Nevertheless, ADHD is a valid and authentic condition, recognized by the National Institutes of Health(B), the  U.S. Surgeon General and countless other medical professionals. Furthermore, there’s evidence to support a genetic predisposition for the condition in studies of twins – a hallmark of legitimacy.

Myth: ADHD is caused by eating too much sugar

Fact: There is very little evidence to support a link between eating sugar and acting hyper, even though parents still believe in the so-called “sugar rush.” There’s also little evidence that links sugar to causing or worsening symptoms of ADHD.

Interestingly, it’s more likely that parents are affected by their children’s sugar intake: One study found that mothers who thought their sons were drinking a sugary beverage rated their children’s behavior as more hyperactive, criticized their sons more and kept a closer watch over them, the BBC reported.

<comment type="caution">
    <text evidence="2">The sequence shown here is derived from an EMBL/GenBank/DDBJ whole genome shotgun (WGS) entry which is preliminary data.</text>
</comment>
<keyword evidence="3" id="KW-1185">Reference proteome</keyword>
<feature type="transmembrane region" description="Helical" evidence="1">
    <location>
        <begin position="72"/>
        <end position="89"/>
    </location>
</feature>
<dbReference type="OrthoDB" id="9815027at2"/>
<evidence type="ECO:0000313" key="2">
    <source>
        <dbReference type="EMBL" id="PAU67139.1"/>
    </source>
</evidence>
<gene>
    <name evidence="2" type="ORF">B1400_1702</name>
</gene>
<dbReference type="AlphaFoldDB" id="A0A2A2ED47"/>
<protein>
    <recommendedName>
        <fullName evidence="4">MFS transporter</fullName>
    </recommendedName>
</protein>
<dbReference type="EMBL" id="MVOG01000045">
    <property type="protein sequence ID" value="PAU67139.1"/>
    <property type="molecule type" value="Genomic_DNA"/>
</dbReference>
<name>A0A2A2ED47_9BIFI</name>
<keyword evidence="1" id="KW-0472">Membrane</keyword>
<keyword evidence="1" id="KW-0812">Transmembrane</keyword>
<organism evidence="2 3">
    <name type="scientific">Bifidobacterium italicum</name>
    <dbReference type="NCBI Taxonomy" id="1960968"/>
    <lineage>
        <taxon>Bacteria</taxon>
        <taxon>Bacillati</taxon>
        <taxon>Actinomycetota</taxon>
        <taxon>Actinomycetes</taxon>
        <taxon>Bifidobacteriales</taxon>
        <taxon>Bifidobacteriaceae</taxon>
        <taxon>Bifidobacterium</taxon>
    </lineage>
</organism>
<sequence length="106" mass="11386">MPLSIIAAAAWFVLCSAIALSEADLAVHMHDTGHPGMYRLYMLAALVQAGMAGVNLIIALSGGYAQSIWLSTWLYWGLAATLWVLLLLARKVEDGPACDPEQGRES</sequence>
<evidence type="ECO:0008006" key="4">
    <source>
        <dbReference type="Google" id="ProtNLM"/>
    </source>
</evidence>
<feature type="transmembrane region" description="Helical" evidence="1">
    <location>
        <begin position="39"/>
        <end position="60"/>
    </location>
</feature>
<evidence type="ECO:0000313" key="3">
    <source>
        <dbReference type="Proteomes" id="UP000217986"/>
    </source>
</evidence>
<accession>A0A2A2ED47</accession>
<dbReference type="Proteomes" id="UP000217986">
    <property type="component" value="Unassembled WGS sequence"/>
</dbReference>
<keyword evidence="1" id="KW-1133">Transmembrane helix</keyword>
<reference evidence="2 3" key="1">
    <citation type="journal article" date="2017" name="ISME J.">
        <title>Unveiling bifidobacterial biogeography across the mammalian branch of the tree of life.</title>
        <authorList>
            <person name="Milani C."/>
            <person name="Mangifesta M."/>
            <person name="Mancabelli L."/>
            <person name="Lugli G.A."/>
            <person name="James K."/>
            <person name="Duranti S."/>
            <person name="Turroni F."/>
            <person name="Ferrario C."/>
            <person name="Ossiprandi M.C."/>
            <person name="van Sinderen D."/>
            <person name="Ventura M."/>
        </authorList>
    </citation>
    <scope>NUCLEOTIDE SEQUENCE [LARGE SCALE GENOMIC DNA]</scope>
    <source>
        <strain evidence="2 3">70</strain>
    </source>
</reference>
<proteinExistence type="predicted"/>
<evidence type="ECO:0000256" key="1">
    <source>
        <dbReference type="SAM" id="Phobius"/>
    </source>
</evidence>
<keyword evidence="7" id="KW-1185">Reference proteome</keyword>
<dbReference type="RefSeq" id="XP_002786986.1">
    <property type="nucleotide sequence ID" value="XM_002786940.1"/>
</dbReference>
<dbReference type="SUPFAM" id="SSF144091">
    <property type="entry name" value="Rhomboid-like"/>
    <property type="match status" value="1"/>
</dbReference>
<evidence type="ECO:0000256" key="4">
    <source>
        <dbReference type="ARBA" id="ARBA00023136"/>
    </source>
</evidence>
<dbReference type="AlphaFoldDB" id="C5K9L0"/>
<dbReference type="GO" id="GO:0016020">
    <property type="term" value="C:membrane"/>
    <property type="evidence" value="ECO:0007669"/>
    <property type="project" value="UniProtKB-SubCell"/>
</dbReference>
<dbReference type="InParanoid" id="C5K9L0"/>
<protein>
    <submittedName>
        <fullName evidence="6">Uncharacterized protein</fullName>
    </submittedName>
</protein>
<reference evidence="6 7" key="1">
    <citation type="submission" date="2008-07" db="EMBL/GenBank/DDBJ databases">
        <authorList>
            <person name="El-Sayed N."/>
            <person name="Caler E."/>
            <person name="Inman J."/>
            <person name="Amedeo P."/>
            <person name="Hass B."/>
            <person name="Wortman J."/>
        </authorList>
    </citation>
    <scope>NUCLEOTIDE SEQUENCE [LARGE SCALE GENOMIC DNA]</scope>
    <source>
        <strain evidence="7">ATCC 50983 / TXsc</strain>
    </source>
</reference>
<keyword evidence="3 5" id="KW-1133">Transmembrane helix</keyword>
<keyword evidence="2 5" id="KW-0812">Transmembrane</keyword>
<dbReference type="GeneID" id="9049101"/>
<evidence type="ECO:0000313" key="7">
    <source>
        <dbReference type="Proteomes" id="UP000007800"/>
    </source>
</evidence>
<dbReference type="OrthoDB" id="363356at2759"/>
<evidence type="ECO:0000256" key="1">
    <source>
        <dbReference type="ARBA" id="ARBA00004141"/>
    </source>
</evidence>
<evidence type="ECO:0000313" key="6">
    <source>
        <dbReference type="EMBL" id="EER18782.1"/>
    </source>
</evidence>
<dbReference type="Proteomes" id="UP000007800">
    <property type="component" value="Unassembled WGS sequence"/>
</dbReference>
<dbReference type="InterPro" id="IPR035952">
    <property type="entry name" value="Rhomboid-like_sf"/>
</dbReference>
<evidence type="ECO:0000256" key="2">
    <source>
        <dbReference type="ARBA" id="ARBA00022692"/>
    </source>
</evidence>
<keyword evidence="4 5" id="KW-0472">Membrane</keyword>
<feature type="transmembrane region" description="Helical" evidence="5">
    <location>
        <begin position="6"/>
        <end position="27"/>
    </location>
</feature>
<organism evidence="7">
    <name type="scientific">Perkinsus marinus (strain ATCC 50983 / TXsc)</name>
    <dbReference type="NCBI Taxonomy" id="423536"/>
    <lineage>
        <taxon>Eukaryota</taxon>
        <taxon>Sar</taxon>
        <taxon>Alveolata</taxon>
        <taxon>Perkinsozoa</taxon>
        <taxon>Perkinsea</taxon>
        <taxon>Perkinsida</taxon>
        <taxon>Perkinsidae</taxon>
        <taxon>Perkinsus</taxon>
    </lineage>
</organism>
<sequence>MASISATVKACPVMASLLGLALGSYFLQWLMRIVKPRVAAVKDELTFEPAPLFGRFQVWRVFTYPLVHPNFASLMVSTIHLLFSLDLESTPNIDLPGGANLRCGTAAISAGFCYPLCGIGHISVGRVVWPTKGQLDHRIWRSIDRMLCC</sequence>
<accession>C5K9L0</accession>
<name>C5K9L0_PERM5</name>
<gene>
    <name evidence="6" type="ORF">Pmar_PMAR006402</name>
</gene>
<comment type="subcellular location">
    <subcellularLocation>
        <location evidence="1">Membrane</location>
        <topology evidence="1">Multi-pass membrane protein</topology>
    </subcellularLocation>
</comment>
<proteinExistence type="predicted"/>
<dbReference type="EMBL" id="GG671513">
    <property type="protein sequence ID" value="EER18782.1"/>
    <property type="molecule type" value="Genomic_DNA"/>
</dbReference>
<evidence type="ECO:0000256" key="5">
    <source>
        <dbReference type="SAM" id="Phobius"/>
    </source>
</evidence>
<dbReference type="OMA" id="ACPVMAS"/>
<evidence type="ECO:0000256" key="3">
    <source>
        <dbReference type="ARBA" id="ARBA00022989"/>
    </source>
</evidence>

Preliminary studies suggested certain food additives linked to ADHD, but according to the FDA, the results are inconclusive. More and better research is needed to fully understand the implications

 Myth: ADHD is more common in boys and men than in girls and women.

Fact: According to the National Institute of Mental Health (NIH), “boys are four-six times at risk than girls” for ADHD, however research suggests that our cultural and societal stigma may be at work here. According to the National Resource Center (NRC) on ADHD, some studies suggest ADHD is more “internal” than “external” in girls; they may not exhibit what most of us deem hyperactivity – physical- the same way as boys. Girls with ADHD may be more likely to have – internal- hyperactivity of the mind, mood disorders, lower IQs and more difficulty socially, while boys may be more disruptive in school settings, leading to more referrals and diagnoses. More research is needed to fully understand gender differences in ADHD.